Though the 19th was one of the most imaginative and experimental decades, the 18th century saw the beginnings of a more rational and scientific world view. In many ways it was not a bad century, but it was, even then, still noteworthy that the great majority of people were living under a monarch.
Wilson, Robert K. (1950). The Insects of the Freshwater Valley of the United States Presented for the Study of the Biology and Distribution of the Important Species. The Bulletin of the Torrey Botanical Club. 59: 363–443. Available from: https://www.ncbi.nlm.nih.gov/pubmed/7066381 .
Antoine-François de Fourcroy (1755–1809) was a French naturalist, botanist and physician who, in his own words, helped to ‘free science from superstitions’. Fourcroy sought to begin a science that was negative in that it sought to penetrate the secrets of nature by the methods of mechanical philosophy. He quotes the great German philosopher, Leibniz, who said that discovering the laws of nature was an illusion, in as much as our perceptions of phenomena depended on our sense organs. These were not perfect; they could not record the whole of nature, and were limited by the impossibility of our understanding it completely. The view of nature as an ordered mechanism was, in the opinion of Fourcroy, nothing but a clever fiction contrived by society: it created an artificial order, an appearance specifically adapted to the people who made it, or in the words of Fourcroy, a ‘happy deception’ (Tinker 1974, 13).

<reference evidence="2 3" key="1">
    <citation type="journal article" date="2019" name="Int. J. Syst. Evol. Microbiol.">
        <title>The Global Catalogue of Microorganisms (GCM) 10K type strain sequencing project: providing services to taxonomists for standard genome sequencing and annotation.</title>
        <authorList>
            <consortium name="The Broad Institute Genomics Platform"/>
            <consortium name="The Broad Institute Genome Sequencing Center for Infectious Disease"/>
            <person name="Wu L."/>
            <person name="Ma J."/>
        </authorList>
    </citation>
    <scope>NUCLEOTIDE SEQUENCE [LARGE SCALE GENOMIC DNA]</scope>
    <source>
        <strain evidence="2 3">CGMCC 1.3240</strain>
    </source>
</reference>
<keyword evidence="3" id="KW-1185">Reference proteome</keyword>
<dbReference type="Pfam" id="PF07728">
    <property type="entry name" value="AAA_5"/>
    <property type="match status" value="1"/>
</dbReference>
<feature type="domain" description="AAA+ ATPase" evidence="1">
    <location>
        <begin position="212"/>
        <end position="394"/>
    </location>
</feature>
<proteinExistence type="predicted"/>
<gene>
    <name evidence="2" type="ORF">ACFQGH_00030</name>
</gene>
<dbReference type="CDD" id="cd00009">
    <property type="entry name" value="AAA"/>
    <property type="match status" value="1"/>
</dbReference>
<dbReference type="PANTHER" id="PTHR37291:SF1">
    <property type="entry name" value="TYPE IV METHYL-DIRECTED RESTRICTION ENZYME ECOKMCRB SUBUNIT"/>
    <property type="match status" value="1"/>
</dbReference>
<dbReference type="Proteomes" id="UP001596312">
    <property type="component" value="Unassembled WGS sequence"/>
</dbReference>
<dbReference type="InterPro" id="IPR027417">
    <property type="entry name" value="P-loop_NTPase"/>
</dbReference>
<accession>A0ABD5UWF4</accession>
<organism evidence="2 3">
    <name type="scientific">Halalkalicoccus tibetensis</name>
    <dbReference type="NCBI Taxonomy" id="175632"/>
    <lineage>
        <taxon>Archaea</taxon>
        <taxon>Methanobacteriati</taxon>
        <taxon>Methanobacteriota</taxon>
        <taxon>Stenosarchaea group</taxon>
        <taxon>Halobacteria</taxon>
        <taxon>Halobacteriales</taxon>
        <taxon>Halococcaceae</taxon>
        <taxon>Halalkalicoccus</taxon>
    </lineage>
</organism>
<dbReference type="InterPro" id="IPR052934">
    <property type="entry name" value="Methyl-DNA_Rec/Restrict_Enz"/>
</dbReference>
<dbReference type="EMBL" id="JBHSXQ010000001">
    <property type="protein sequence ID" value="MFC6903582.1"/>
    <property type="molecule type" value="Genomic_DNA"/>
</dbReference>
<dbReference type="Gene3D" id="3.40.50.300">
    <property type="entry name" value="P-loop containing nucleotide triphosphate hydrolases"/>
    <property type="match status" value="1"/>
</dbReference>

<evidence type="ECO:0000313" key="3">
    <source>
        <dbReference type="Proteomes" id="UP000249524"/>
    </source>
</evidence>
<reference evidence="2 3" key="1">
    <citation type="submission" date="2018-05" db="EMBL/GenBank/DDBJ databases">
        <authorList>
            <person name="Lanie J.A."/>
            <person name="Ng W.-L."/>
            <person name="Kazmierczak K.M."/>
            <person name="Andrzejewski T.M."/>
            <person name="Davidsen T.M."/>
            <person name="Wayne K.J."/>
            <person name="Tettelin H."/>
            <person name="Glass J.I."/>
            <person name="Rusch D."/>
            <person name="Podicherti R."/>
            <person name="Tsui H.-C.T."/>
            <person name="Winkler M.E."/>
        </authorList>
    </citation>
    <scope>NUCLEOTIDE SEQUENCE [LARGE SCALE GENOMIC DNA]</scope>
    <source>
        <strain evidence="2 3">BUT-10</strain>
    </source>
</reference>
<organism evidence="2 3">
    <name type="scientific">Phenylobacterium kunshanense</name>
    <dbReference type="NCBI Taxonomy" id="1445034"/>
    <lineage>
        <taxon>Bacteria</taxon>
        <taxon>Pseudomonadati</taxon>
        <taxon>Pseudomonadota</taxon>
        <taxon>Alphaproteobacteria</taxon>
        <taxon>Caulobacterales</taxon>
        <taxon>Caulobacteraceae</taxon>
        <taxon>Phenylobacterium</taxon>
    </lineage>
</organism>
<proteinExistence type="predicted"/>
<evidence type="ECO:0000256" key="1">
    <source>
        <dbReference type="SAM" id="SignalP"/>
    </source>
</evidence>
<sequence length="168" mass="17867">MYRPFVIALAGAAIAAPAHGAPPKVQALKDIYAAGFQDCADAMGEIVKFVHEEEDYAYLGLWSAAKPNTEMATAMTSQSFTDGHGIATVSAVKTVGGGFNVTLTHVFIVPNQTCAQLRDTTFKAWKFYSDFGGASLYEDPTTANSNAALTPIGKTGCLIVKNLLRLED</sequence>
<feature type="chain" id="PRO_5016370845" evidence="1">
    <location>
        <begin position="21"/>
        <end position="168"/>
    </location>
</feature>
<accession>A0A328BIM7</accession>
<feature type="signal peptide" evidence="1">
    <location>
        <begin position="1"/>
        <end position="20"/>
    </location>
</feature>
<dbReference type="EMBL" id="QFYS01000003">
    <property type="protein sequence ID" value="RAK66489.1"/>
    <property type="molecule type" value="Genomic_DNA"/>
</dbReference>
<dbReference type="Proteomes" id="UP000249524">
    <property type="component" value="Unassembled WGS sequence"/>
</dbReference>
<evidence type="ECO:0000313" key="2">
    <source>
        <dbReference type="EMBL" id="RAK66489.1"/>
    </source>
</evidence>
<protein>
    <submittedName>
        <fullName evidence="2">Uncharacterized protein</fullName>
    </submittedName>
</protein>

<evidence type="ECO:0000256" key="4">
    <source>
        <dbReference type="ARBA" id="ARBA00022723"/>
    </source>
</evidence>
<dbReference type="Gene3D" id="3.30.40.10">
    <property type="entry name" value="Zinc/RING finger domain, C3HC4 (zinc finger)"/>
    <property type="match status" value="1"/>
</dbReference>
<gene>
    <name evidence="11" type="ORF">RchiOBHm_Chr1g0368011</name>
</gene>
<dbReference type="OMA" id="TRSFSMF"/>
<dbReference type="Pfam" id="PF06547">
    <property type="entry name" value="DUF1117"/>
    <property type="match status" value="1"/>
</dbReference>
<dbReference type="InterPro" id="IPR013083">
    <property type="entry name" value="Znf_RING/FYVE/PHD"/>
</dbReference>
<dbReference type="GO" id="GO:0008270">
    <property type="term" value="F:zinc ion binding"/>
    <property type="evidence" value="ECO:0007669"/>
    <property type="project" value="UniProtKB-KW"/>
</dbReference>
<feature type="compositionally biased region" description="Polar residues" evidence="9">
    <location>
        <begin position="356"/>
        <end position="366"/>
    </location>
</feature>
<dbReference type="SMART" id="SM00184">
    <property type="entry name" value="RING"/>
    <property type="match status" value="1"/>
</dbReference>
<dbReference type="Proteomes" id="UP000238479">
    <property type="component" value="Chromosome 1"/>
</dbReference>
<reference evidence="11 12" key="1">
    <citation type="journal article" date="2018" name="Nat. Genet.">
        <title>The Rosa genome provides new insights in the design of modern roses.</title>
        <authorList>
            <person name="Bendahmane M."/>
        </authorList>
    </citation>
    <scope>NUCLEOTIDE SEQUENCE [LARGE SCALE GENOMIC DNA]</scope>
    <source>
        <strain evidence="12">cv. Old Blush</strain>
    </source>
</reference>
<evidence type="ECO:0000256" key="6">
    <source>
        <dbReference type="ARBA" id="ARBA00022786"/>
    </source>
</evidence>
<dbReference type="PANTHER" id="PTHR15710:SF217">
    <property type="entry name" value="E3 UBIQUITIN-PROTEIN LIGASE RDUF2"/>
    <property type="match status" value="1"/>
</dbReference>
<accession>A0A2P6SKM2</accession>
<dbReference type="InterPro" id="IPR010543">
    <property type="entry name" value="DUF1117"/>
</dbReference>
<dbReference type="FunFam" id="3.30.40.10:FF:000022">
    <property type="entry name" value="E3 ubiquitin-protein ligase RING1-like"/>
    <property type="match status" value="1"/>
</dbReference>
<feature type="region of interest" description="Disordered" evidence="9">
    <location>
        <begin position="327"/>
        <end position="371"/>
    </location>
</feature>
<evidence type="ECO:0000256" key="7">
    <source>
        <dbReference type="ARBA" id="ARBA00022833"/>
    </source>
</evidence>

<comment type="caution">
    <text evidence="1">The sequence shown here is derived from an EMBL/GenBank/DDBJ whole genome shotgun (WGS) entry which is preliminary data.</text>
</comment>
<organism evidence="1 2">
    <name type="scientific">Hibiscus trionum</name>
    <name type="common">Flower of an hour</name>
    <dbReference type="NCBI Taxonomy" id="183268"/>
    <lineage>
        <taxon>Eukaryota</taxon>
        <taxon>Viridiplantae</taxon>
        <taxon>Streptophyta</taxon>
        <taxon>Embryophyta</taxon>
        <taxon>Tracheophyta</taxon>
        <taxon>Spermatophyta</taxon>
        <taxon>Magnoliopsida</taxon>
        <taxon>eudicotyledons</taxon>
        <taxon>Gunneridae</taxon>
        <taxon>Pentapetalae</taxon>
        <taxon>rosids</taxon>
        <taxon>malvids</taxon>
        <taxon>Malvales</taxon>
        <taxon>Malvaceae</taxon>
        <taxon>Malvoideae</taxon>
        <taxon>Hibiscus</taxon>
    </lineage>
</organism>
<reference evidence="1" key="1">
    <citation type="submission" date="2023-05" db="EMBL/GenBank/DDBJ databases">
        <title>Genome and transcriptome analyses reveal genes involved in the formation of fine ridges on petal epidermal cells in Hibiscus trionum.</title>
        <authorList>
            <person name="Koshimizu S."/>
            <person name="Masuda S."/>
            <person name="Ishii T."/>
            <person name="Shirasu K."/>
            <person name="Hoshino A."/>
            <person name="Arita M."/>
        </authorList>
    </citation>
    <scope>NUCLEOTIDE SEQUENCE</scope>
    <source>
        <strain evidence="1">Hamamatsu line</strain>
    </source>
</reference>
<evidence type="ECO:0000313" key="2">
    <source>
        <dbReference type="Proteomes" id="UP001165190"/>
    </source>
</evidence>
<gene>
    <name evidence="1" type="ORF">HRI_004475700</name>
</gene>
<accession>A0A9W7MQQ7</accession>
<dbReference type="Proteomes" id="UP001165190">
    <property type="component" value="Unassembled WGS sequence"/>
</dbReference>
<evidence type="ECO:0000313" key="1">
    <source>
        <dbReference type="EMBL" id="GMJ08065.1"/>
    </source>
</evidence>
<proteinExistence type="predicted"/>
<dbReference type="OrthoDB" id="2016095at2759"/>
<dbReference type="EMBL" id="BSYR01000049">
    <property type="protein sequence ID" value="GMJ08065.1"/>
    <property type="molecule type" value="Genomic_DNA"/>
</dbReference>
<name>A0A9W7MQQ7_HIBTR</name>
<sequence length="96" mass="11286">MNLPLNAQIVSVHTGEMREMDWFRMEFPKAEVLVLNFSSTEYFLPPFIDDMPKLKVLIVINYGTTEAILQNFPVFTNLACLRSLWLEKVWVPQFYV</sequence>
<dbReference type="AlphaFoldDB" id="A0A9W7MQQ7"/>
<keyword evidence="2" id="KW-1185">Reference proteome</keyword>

The first English edition of Fourcroy’s Musée des Insectes [en: Museum of Insects] was published in 1797, with a preface by the philosopher George Tierney. It was immensely popular in Europe and made Fourcroy into a leading figure in natural history. d2c66b5586